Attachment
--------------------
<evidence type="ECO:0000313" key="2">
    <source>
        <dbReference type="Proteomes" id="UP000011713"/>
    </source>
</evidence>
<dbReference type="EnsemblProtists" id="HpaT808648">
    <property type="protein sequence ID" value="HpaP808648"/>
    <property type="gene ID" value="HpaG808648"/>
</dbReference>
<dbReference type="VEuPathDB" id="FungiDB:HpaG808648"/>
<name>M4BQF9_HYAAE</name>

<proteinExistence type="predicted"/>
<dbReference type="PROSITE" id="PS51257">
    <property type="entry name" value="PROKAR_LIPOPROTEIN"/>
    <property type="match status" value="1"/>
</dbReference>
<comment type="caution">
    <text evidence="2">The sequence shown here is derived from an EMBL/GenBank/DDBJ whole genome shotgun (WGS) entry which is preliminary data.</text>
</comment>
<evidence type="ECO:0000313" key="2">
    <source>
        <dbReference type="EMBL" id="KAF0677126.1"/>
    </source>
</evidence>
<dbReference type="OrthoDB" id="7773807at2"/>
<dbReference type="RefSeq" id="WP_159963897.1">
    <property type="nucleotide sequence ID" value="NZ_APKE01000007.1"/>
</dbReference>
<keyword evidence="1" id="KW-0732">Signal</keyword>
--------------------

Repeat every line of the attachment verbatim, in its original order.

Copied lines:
<evidence type="ECO:0000313" key="2">
    <source>
        <dbReference type="Proteomes" id="UP000011713"/>
    </source>
</evidence>
<dbReference type="EnsemblProtists" id="HpaT808648">
    <property type="protein sequence ID" value="HpaP808648"/>
    <property type="gene ID" value="HpaG808648"/>
</dbReference>
<dbReference type="VEuPathDB" id="FungiDB:HpaG808648"/>
<name>M4BQF9_HYAAE</name>

<proteinExistence type="predicted"/>
<dbReference type="PROSITE" id="PS51257">
    <property type="entry name" value="PROKAR_LIPOPROTEIN"/>
    <property type="match status" value="1"/>
</dbReference>
<comment type="caution">
    <text evidence="2">The sequence shown here is derived from an EMBL/GenBank/DDBJ whole genome shotgun (WGS) entry which is preliminary data.</text>
</comment>
<evidence type="ECO:0000313" key="2">
    <source>
        <dbReference type="EMBL" id="KAF0677126.1"/>
    </source>
</evidence>
<dbReference type="OrthoDB" id="7773807at2"/>
<dbReference type="RefSeq" id="WP_159963897.1">
    <property type="nucleotide sequence ID" value="NZ_APKE01000007.1"/>
</dbReference>
<keyword evidence="1" id="KW-0732">Signal</keyword>